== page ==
In the old days of old flicks in monochrome, there was Nosferatu and The Mummy. Then came werewolves, robots, zombies, high-rise apes and acid-spewing aliens with mouths like nesting dolls from outer-space. Now, the world trembles before a new cinematic abomination, a creature so horrible, millions shrink and shriek at its mere presence on the screen. It's?it's?Sarah Michelle Gellar!

Oh. Sorry, Buffy fans. Freudian slip.

There is actually a real monster in The Grudge, this year's sweaty yet clammy Halloween hit-and-miss, and it is just about the freakiest, nastiest thing to squirm around on the big screen since Bennifer. Never one to give up on a good thing, Hollywood summoned it back from its success in The Ring for a second Japanese-remake appearance, this time courtesy of original director Takashi Shimizu instead of an American substitute. I am, of course, talking about the terrifying, horrifying, Undead Female With Long Straight Hair Hanging Over Her Face.

I'm serious. UFWLSHHOHF, or whatever, will make you ask your friends to push their bangs behind their ears. Yeah, laugh it up, but you'll learn to respect this unkempt killer after tossing and turning with the night light on, staring out into the dark, half expecting to see this ghastly thing at the foot of your bed, looking all bogey-eyed and ready to swallow you whole. Trust me on this one. Waking up in a cold sweat may give you your own bad hair day.

Gellar stars as Karen Davis, our twenty-something American heroine living in Japan to be with her boyfriend, Doug (Jason Behr). Far from turning vampires into white meat on the WB, Karen works at a local care center, where she is assigned to visit a house cursed by the legacy of a terrible murder. All those who have entered the house before are dying mysterious deaths, so she must find a way to defeat it before it consumes her. Booo-ring.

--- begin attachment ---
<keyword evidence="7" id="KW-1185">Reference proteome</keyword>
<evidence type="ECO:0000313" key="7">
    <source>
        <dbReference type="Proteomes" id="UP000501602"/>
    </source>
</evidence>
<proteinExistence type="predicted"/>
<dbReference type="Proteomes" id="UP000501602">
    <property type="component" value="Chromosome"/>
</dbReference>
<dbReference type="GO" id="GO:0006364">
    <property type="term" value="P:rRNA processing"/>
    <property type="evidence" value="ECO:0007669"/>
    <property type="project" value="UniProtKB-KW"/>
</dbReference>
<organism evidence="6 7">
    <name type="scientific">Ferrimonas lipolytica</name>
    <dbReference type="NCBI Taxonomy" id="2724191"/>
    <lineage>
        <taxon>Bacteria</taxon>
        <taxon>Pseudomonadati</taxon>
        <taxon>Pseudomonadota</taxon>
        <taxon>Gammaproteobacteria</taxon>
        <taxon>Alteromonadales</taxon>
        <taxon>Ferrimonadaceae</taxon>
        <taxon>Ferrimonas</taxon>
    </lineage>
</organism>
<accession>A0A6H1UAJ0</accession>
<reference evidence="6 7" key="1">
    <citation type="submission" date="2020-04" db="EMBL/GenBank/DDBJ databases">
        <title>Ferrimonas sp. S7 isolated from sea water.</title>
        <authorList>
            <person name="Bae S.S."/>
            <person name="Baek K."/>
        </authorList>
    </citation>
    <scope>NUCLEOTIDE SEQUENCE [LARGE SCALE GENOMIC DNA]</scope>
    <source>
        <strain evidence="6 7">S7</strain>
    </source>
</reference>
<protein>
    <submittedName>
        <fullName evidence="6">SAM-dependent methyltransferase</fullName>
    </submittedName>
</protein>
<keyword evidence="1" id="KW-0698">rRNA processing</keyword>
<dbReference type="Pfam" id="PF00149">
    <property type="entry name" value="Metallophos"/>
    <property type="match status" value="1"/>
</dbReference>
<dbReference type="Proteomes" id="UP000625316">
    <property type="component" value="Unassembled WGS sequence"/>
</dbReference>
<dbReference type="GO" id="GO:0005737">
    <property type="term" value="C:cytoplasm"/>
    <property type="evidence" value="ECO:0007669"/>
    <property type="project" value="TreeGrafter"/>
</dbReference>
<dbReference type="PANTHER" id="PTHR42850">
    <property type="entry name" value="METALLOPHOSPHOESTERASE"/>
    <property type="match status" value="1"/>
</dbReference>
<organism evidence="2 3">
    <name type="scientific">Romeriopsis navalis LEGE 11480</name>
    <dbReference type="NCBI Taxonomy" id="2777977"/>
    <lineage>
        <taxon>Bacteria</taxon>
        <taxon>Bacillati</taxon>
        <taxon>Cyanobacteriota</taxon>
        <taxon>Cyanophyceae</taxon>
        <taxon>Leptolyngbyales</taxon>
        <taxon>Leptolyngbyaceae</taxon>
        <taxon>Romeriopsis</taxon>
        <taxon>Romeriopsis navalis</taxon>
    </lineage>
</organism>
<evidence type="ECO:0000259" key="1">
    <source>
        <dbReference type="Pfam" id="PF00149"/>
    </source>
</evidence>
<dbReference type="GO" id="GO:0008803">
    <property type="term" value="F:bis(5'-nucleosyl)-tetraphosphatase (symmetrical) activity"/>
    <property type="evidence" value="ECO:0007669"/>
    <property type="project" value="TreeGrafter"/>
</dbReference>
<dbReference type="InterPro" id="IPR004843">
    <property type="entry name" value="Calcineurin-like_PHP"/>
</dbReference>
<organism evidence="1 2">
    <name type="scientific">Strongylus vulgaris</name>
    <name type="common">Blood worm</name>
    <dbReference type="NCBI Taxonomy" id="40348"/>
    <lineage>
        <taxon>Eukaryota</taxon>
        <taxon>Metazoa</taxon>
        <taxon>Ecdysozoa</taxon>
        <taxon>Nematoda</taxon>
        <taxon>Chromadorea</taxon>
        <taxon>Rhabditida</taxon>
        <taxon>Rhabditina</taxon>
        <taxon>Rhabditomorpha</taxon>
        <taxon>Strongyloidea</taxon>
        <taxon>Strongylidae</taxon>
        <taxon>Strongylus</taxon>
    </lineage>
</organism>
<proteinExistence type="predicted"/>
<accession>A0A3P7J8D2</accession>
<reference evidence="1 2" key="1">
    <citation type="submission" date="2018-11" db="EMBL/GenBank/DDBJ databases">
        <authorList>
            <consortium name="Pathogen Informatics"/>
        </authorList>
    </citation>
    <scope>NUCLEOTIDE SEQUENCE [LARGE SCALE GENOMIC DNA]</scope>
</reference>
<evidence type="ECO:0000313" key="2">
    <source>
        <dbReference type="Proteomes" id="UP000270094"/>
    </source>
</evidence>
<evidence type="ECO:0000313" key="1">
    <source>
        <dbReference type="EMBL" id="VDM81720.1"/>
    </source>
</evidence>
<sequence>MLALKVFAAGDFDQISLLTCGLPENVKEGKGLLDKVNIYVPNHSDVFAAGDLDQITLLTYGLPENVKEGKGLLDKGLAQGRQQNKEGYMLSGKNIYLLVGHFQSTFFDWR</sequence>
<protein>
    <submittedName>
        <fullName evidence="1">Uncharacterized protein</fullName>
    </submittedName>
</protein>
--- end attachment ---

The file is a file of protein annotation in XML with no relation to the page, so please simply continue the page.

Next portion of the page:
The real fun comes with the overdone extras: Add one part ooh-aah investigation, two parts creepy-crawly special effects, two cups of mopey, expendable victims, and one un-dead female villain. Dip in a vat of incessant suspense, stirring continuously. Bring to a boil. The result is a bitter little dish?crunchy with a slight taste of corn?but guaranteed to wake you up.

At the very least, for our sakes, Gellar doesn't do much in the way of actual acting. Our baby-blonde princess walks around, looks around, and spends some time staring at things. She doesn't scream; screaming is so 90s. Besides, we wouldn't want to outdo that killer, nails-on-chalkboard soundtrack. Gellar is content just holding that painfully vacant expression of hers for minutes at a time, even when she's inches away from a deadly mouth-to-mouth with Mrs. Snarly Hairball. It's precious. Bill Paxton, who plays an American professor involved in the murder that cursed the house, says even less. The boyfriend coo-coos and cuddles. Everyone else could have been reading from cue cards.

The only character to say anything worth a boo is our sickly Pantene Pro-V model herself. What comes out of her pseudo-mouth can't qualify as human speech, though; it's kind of a back-of-the-throat, stuttered gasp. But it does more for the film than any dialogue, and once you hear it, you won't soon forget it.

After all, this is a haunted-house ghoul who can follow her victims home. That's what gives this film its most horrific quality?a wilting, claustrophobic dread. It's limited to the house at first, following the tight camera shots and suffocating cinematography. But then it reaches the world outside and becomes almost unbearable. Surely, we think, this can all be stopped. It has to be.

Make what you will of the ending, the awfully sudden chop-off-the-block ending, but it's the sign of why the film, despite its unending jumps, eventually falls flat. But what The Grudge lacks in intrigue, it more than makes up for in sheer fear economy. Think you like being scared? Think again, 'cause this is about as close to shock therapy as cinema can get, jump after exhausting jump until you fall over, limp. See how long your eyes stay bulged. See how many movie-goers adopt the fetal position. See if you can stand it.